Today MyFantasyLinks.com asks some of the industry’s top Fantasy Football experts to name the biggest Fantasy Football draft mistakes they see being made year after year. As you’ll see, the answers were all over the place.
One great thing about running this site is that I don’t have to compete against all the great sites we feature here. Our only goal is to make it easy for Fantasy players to find the very best content to further their efforts in our shared obsession. A byproduct of that process is that we also help the sites that are pumping out that great content. If we do well, they do well. As Stephen Covey would say, “It’s a win-win!”
In addition to all the great links and tools you’ll find here on MyFantasyLinks.com, occasionally we’ll also get to pick the minds of some of the industry’s top personalities. That’s what we get to do today.
Draft day is huge for Fantasy football enthusiasts. It goes a long way in dictating the success (or failure) of your entire season. One or two small slip-ups and you might be the one carrying around the forty-ouncer in a paper bag at the end-of-season party. How can you avoid these Fantasy Football draft mistakes? Well, the first step is in identifying them. Nine Fantasy Football experts are here to help you do that… Well, they’re not here really, they just emailed me, but you get the idea.
Here is the question as I proposed it to each expert: What is the biggest mistake you see fantasy football players make in their drafts?
Below I’ll share a bit about each expert and give you their answers word for word. Let’s get to it!
Biggest Fantasy Football Draft Mistakes
Ryan Hallam, Fighting Chance Fantasy (@fightingchance)
Ryan’s a good friend I’ve worked with at several sites. He runs things over at Fighting Chance and also hosts the Fighting Chance Fantasy Show every Wednesday night at 10pm est. Here’s what Ryan had to say:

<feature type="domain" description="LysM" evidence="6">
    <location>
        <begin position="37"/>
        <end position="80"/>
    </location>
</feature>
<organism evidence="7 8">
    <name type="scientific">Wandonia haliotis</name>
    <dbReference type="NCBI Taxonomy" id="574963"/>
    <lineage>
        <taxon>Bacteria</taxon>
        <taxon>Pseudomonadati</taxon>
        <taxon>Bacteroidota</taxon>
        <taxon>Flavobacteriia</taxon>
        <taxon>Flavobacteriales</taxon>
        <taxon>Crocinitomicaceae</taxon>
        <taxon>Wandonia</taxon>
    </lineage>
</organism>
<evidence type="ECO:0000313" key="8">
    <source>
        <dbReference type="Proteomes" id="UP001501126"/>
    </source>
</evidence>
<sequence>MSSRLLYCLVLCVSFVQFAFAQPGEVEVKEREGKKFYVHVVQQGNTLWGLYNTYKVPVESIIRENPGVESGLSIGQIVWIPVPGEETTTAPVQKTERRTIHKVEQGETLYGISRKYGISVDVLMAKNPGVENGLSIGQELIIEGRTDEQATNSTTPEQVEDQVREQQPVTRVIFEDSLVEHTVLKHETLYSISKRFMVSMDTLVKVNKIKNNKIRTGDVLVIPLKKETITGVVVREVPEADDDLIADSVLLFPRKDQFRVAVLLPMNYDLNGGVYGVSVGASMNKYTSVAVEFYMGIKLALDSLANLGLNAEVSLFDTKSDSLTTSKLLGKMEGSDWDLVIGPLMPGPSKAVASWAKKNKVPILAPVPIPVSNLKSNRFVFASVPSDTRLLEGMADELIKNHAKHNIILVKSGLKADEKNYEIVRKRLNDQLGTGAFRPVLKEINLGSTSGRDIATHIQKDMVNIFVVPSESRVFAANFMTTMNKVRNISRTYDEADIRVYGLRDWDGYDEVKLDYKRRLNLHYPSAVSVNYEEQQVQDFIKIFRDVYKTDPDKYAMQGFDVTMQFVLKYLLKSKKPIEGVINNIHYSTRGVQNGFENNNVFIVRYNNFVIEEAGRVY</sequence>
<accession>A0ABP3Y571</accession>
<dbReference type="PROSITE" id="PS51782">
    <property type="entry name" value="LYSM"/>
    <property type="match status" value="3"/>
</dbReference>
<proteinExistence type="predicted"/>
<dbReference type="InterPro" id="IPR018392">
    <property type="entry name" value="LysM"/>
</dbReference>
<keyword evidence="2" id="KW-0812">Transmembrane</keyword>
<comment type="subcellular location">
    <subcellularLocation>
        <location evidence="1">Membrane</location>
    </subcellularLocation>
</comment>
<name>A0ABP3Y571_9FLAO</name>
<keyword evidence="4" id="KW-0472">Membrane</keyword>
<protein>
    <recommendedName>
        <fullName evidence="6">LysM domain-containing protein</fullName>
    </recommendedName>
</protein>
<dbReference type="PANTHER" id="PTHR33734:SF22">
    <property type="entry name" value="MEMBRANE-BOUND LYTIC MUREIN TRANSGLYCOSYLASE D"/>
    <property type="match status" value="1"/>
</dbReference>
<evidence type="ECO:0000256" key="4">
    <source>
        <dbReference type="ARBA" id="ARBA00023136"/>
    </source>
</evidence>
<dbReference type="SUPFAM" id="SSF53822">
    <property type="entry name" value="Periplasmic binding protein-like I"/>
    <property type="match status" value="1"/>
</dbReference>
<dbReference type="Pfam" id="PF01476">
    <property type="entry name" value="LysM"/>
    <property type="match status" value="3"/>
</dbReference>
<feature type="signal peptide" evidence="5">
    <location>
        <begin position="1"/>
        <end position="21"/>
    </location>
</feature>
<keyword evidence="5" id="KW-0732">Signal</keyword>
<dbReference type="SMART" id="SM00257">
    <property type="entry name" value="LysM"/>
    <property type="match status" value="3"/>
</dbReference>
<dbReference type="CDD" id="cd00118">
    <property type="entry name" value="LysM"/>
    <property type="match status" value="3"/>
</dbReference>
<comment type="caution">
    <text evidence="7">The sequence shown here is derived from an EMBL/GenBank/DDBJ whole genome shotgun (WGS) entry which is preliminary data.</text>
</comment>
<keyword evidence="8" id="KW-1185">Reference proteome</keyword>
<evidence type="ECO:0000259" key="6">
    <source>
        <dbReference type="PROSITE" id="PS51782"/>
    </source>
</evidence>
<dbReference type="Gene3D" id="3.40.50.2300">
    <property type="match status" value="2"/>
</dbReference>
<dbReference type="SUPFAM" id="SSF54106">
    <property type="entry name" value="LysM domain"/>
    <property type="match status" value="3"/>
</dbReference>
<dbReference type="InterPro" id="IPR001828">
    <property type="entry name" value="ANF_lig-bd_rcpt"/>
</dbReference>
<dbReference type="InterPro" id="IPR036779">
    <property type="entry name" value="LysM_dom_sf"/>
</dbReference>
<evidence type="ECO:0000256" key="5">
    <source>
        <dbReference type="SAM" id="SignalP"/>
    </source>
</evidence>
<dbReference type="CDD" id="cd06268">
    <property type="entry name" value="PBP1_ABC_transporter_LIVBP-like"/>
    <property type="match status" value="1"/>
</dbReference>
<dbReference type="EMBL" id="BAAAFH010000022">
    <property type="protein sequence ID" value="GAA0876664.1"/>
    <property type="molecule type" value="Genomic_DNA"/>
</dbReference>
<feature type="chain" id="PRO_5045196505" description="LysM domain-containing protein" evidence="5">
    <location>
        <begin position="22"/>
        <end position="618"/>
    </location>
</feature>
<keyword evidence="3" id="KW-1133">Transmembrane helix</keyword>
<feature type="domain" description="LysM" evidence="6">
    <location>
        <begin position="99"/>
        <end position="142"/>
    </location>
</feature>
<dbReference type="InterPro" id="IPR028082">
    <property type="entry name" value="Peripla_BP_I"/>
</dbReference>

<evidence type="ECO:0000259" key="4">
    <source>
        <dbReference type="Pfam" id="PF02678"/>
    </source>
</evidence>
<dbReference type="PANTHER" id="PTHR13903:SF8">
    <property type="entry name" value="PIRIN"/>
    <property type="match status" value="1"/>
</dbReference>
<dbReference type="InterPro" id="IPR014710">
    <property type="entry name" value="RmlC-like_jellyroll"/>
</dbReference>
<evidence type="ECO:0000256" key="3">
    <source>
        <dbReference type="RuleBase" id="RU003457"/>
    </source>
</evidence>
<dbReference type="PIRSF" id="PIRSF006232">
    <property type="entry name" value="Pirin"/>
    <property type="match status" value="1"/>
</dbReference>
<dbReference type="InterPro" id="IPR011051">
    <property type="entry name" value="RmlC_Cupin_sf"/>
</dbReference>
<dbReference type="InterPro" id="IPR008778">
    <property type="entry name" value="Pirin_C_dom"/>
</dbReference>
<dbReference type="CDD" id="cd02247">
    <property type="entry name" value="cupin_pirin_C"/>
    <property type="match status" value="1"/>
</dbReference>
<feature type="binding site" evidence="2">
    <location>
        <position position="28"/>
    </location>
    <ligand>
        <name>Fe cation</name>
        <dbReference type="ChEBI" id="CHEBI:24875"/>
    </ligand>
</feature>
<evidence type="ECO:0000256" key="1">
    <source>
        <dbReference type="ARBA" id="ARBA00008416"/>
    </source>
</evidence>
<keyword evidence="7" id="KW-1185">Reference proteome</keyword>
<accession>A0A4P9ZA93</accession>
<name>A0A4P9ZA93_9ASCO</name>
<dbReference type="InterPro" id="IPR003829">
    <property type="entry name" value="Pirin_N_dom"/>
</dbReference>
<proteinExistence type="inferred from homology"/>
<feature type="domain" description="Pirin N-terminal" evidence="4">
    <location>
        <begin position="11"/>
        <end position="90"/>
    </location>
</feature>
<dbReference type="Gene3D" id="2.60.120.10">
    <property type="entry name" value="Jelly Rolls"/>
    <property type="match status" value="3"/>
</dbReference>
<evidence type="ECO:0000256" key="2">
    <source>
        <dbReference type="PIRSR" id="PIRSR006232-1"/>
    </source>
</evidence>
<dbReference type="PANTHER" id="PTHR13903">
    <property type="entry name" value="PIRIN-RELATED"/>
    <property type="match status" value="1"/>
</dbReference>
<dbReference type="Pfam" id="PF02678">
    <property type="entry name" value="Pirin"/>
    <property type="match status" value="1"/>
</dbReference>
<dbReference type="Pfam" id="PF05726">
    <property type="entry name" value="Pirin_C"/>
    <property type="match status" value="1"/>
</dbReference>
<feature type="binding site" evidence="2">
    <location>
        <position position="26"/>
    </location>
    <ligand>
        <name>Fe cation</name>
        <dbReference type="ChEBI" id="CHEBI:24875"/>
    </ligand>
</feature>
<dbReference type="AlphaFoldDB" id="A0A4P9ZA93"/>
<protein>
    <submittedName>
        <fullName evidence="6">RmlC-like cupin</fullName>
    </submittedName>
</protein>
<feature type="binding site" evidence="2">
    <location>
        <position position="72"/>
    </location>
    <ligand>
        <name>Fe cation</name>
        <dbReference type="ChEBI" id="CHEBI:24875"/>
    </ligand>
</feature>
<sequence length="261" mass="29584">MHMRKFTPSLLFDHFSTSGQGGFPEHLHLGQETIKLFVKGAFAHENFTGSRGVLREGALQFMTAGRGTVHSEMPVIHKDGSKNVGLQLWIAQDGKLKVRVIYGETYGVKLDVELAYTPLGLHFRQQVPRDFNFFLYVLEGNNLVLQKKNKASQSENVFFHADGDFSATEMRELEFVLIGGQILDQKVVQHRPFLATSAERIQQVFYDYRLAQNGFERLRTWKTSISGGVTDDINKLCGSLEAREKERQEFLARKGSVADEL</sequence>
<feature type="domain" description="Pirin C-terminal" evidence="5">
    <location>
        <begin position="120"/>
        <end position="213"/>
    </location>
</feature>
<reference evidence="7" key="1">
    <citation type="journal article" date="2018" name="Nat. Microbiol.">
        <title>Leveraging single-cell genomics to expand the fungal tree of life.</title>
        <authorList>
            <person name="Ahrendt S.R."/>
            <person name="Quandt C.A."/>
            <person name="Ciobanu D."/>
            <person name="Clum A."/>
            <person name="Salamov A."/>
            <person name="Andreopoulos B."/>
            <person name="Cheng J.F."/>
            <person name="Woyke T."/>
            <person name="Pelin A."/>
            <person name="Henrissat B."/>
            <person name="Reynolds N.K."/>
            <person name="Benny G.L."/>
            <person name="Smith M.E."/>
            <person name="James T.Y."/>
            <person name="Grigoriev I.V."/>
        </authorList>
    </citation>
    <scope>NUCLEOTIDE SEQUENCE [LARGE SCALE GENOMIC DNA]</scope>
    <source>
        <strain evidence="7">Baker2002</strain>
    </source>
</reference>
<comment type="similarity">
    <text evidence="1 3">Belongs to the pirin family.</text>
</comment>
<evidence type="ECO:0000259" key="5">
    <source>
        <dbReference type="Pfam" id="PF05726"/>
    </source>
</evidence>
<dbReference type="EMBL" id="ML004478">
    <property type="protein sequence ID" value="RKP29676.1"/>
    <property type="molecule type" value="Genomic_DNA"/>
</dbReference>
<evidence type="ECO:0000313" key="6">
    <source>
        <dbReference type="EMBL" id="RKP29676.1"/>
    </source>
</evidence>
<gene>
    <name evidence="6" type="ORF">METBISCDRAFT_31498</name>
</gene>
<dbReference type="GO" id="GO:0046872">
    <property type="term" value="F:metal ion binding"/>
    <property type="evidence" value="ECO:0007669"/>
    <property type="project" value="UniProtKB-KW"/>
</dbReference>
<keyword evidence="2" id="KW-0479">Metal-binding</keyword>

“One of the biggest mistakes I can see is not paying attention to head coaching and coordinator changes. Coaching philosophies are so important in fantasy football because it will completely control the play calling. A team that was run heavy one year, could be passing much more the next season if they changed coaches and philosophy. This is a great way to identify guys who may really improve or regress from year to year.”
Matt De Lima, Scout Fantasy (@mattkdelima)
“It’s a classic move! The Reach. We’ve all done it. The excuse is always that you have to go get your guy sometimes, right? Well, whether it is a kicker before the draft’s final round or an aging stud RB or WR that you overvalue, you need to stay on top of average draft position values. Get a feel for your league’s scoring and how to appropriately value each position. You should be participating in one or two mock drafts per week. This will help you understand the range for where certain players will be drafted. Let’s say you really like Jamaal Charles this year as a late sleeper. Well, not everyone agrees with that point of view so you don’t need to take Charles in Round 6. Believe me, you can wait. Practice makes perfect so use mock drafts to your advantage before we get closer to late summer’s drafting season.”
Joe Bond, Fantasy Six Pack (@FantasySixPack)
Joe worked for us over at SoCalledFantasyExperts.com and heads things up for Fantasy Six Pack, where Kevin Huo recently examined this same topic in his article Fantasy Football Draft Mistakes: Don’t Ruin Your Draft. Joe hits on one of the Fantasy Football draft mistakes I know I’ve made a time or two:
“The biggest mistake I see fantasy players make in the last couple of years is drafting too many rookies. I get it, they are exciting, they have major upside. But they have proven nothing. Some of these players pan out, but many more do not. You will have a lot more success in Fantasy Football if you draft the proven vets of the NFL. You can sprinkle in a couple rookies later when it is OK to take the risk for the potential upside. However, to take these guys in the first few rounds is crazy to me. It is highly unlikely you will find another Zeke Elliot, so just stop trying.”
Anthony Aniano, RotoBaller.com (@AAnianoFantasy)
Anthony somehow stays on top of things at RotoBaller.com, where there’s a lot of stuff going on. He also hosts RotoBaller Fantasy Sports Radio where they cover MLB, NFL, and NBA for seasonal and daily fantasy players. Anthony sees the biggest mistake being made in drafts as more about neglecting value: